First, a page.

Sunday, September 19, 2004

Democracy and stupidity

The Maverick Philosopher considers the democratic principle of "one man, one vote" to be "highly dubious":

Suppose you have two people, A and B. A is intelligent, well-informed, and serious. He does his level best to form correct opinions about the issues of the day. He is an independent thinker, and his thinking is based in broad experience of life. B, however, makes no attempt to become informed, or to think for himself. He votes as his union boss tells him to vote. Why should B’s vote have the same weight as A’s? It is self-evident that B’s vote should not count as much as A’s.

Philosophy, et cetera agrees, arguing that "democracy is only valuable to the extent that it tends to produce and preserve a liberal society" and that

in an ideal system, the opinions of those who are more intelligent and well-informed would count for more than those who haven't got a clue.

The problem here is that both are fundamentally mistaken about the purpose of democracy. Democracy is not about making good decisions - it's about making our decisions. It is not a system for aggregating information and reaching a rational decision about what we should do - it is a system for moderating conflicting interests.

Any moral justification for democracy rests on two assumptions: firstly, that people have interests, and secondly, that no-one's interest counts for more than anybody else's. The first is simply a recognition of fact. The second is a statement of fundamental moral equality, and can be taken as axiomatic or justified on the basis of consistency (if I want my interests to count, then I must agree that everyone else's do as well). Note that there's nothing in here about whether you are intelligent, rational, or well-informed - all that is important is that you have interests (and bother to express them). So "one man, one vote" is justified regardless of intelligence or ability on the basis that stupid people have interests too.

Those interests may be ill-informed, based on shoddy reasoning or false axioms, but none of that matters. An interest is an interest is an interest, and if we're committed to moral equality, then all must be counted.

(There's also a pragmatic justification for democracy, resting on purely Hobbesean assumptions that people have interests and are sufficiently equal in physical ability to make counting heads a quick and painless way of determining who will win should things come to blows. On this account, stupid people get to vote because otherwise they may try and kill us. This has nothing to do with morality or rationality, of course - it's all about power and force and violence - but as someone who seeks ultimately to ground political theory in facts about the world, it has a certain appeal).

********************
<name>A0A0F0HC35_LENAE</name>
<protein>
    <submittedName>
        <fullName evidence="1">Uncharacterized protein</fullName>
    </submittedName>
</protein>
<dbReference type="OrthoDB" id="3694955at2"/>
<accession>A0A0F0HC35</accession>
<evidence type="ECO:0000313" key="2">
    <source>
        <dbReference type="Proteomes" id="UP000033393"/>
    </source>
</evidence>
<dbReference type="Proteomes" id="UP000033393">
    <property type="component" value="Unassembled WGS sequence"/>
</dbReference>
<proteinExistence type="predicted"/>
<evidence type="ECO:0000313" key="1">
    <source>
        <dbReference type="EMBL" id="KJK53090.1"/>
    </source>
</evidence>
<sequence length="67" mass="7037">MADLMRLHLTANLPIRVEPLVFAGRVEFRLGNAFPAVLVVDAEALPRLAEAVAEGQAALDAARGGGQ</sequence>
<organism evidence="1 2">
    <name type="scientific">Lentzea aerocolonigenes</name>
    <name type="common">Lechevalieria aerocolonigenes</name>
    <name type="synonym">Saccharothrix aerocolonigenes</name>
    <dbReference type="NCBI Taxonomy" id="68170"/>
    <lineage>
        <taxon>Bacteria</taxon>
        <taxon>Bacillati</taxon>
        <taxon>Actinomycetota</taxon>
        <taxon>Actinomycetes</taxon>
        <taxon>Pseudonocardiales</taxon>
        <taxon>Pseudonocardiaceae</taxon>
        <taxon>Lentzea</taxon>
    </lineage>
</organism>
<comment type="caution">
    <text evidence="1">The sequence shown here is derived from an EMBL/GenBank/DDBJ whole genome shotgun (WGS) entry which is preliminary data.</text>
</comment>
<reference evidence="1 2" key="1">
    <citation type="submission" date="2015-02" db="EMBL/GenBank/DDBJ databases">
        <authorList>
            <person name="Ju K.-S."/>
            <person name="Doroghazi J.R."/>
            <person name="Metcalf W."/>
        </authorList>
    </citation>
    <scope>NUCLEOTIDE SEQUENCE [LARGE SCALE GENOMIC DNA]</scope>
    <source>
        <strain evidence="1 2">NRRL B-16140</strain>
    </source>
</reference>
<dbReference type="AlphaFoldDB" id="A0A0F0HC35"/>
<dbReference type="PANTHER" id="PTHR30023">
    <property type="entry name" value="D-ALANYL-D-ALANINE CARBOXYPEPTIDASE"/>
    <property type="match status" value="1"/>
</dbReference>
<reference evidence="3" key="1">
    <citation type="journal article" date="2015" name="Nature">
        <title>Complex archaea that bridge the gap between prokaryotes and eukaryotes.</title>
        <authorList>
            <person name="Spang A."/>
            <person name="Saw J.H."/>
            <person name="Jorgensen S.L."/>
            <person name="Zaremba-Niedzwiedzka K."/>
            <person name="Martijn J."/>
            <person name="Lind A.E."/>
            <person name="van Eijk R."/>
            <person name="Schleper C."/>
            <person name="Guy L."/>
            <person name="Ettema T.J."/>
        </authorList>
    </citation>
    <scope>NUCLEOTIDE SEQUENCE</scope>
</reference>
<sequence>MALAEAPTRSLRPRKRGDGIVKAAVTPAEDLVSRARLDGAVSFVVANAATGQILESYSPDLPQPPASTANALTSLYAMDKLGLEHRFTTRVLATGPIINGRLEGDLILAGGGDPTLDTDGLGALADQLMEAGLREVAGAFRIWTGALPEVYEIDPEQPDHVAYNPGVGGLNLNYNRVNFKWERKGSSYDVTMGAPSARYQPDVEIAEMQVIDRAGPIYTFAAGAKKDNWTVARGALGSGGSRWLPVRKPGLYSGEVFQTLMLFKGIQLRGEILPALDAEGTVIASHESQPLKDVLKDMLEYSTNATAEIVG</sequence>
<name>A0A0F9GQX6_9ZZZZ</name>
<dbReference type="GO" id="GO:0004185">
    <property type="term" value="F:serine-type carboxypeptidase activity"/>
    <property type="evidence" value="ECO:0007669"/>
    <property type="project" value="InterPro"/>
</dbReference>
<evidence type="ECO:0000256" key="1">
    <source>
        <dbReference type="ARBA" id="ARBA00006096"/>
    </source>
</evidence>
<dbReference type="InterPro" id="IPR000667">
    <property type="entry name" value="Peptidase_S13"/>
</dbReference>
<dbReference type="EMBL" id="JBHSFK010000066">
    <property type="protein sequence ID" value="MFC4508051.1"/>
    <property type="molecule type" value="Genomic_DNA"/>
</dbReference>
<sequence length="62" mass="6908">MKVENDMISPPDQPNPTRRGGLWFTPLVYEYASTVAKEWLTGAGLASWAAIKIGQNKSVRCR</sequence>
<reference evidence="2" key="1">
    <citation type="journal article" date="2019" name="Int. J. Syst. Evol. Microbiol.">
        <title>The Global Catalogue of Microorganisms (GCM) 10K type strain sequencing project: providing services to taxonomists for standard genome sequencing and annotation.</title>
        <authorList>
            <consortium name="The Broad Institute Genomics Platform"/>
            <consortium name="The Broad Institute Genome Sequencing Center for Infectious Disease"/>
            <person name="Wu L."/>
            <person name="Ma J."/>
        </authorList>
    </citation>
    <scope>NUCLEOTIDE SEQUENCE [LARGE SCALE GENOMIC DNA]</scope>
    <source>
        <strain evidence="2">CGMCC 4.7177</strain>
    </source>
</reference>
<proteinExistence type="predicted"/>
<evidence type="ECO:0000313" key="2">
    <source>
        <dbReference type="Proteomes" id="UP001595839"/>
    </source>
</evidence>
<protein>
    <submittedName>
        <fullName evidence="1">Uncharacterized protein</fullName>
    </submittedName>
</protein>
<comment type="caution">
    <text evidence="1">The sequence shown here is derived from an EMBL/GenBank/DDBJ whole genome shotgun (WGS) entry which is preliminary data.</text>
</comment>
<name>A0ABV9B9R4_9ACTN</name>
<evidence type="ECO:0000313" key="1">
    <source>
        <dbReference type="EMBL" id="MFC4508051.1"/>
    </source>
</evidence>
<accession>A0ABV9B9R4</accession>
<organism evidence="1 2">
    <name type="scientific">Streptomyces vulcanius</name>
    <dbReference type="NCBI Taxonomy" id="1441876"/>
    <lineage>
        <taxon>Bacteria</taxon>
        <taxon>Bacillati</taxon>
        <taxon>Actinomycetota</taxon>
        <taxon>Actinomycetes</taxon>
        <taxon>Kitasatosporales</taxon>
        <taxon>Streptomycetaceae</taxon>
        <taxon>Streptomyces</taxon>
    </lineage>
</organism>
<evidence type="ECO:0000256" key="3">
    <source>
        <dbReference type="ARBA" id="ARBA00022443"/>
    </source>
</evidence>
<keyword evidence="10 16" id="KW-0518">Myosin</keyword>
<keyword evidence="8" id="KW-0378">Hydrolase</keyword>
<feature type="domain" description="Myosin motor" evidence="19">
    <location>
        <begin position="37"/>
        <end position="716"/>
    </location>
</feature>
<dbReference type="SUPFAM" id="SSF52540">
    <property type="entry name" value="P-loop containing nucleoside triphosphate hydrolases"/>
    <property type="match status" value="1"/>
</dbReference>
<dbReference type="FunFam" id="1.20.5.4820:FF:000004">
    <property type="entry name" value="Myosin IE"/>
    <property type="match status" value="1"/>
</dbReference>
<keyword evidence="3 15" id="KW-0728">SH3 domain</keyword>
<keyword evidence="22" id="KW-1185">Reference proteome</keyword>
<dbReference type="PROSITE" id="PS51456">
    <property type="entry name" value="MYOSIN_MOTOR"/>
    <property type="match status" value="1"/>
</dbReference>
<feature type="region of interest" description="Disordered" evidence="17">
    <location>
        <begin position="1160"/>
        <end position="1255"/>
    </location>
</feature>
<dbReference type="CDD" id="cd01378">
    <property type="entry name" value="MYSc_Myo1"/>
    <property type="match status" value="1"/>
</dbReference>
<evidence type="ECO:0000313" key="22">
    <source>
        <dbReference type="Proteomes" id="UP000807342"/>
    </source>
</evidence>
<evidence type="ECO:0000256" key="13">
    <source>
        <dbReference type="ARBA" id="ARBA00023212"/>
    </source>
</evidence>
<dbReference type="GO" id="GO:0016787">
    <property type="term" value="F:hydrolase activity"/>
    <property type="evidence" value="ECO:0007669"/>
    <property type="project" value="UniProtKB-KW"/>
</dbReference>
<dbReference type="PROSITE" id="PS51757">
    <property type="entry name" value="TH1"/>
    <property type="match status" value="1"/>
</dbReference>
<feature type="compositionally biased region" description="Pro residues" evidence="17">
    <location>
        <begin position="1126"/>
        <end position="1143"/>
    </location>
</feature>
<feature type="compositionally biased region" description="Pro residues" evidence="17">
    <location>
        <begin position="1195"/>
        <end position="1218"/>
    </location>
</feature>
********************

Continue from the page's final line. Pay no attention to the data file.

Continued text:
While I'm not sure about Maverick Philosopher, judging from his suggestions regarding competency tests, Philosophy, et cetera's underlying concern seems to that stupid people may not know what their interests are or how best to advance them. There's a name for this - "false consciousness" - and it's extremely surprising to see a self-professed liberal espousing it. A core tenet of liberalism is that people are the best judges of their own interests, and this rules out any second-guessing.

If we are concerned about voter ignorance, then the answer is to educate them, both through public information campaigns (and vigorous media debate) at election time, and by using universal public education to give people better bullshit detectors and make them better judges of their own interests in the first place. But as liberals, the last thing we should do is try to look inside people's heads or presume to make their choices for them.

See also:
Liberalism, "false consciousness" and deception
Why not Kant?